As of this writing, Drake has lodged more songs in the Top 10 than any other artist in Billboard Hot 100 history. The first song in that imperial reign was “The Best I Ever Had.” The central motif in Drake’s breakout swells courtesy of the string arrangement of Hamilton, Joe Frank and Reynolds’ “Fallin’ in Love.” It took such a circuitous route for the cheesy 70’s soft rockers to record their fluke chart-topper that by the time they did, their ungainly name no longer made sense.
In 1959, Sascha Burland scored an improbable top 40 hit with The Nutty Squirrel’s “Uh-Oh.” Shockingly, Burland could not pay the bill by pretending to be a jazz scatting rodent. He moonlit writing advertising jingles. Digestive aid company Alka-Seltzer asked Burland to compose a musical accompaniment for their commercial showcasing various torsos. The backing track was so popular that he released it as the standalone single, “No Matter What Shape (Your Stomach Is In)”. Session musicians were recruited to play under the impromptu name The T-Bones. Blindsided by the instrumentals runaway top 10 success, a band of low tier Liberty Records signees were commissioned to turn the T-Bones into a real band. This sham arrangement was made up of Dan Hamilton, Joe Frank Carollo, and Tommy Reynolds.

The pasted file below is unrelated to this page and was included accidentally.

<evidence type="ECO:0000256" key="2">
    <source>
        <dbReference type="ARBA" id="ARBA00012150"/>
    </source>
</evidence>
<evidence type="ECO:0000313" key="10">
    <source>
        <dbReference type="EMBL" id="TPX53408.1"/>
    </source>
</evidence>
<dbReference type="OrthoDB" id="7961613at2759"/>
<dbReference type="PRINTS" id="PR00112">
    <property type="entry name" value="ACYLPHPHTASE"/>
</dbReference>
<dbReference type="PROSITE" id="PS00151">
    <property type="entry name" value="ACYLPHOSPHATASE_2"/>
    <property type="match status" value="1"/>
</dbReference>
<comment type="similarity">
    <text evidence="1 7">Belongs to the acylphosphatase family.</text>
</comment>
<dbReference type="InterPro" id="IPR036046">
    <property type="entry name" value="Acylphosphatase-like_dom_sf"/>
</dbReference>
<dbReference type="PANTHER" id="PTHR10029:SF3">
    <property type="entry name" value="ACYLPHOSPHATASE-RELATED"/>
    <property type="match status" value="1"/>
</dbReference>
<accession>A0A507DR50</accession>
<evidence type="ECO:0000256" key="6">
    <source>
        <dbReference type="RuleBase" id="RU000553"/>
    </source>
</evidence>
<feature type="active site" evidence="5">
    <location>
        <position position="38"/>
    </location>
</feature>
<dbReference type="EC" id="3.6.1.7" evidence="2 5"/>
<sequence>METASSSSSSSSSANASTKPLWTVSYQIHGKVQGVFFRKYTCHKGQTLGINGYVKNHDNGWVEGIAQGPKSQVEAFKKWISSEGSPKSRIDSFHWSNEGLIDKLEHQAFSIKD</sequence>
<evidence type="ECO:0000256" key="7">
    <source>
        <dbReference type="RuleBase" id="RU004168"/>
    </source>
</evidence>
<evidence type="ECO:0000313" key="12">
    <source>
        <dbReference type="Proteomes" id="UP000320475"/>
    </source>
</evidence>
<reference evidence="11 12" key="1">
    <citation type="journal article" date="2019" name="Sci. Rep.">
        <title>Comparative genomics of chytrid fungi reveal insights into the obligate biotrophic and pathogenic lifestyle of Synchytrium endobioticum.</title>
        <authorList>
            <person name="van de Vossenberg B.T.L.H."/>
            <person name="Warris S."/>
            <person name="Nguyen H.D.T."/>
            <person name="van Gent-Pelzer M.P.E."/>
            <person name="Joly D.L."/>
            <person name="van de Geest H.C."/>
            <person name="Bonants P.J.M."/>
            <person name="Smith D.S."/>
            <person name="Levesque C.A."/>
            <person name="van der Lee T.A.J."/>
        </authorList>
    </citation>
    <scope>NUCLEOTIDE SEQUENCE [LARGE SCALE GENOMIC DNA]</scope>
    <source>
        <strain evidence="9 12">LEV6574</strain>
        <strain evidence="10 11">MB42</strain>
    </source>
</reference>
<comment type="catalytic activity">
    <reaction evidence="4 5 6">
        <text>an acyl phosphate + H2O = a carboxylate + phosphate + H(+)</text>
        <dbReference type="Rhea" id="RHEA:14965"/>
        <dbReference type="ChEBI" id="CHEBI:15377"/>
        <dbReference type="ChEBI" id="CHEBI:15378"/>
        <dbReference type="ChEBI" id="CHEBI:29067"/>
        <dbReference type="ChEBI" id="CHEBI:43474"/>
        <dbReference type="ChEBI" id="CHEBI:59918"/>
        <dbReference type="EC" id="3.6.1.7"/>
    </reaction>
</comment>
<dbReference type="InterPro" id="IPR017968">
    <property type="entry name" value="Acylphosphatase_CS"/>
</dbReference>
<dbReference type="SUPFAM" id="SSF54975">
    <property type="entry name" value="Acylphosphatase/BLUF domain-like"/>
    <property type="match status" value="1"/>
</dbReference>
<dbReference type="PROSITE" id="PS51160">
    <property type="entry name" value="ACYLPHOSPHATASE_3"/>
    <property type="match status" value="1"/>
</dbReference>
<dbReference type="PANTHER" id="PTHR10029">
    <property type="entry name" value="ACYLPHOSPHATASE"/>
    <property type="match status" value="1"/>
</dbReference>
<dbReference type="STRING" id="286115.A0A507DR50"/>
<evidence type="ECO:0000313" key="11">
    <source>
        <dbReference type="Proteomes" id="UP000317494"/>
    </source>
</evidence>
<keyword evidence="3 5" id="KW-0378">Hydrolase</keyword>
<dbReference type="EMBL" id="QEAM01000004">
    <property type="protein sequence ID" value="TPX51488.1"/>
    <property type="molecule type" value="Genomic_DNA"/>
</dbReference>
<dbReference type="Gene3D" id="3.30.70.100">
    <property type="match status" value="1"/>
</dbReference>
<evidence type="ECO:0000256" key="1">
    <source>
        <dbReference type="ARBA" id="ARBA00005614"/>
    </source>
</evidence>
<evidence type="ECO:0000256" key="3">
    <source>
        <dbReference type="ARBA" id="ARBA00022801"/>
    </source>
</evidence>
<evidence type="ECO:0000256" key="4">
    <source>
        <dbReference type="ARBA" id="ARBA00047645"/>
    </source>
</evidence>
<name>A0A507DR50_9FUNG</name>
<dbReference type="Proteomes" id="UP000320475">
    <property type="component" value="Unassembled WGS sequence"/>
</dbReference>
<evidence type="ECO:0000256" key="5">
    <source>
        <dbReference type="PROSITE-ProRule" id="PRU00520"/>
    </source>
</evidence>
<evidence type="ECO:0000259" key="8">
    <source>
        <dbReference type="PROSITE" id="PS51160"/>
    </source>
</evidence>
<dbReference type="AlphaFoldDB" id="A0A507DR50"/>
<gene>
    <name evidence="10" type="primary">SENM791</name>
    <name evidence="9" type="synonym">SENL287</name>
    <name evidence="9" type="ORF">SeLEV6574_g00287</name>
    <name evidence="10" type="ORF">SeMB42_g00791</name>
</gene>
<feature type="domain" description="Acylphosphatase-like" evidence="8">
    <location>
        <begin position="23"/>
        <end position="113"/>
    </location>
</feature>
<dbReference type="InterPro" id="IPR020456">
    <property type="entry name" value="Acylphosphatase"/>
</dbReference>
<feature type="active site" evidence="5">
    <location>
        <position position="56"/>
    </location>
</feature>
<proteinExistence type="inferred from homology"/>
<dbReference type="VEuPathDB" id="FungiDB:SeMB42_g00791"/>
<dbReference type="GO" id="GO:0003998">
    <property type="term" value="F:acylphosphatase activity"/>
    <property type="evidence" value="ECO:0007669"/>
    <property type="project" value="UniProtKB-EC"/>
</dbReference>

Hugh Heffner signed the act to the short-lived Playboy label. The American public was apparently reluctant to buy music from a pornography distributor, because the enterprise folded after only releasing a handful of songs. After Tommy Reynolds renounced his hedonistic lifestyle to become a preacher, the group replaced him with Alan Dennison. It was that configuration of recruits from singing rodent turn gas relief pitchman and a porno mag entrepreneur that helped launch the most popular musician of the 21st century.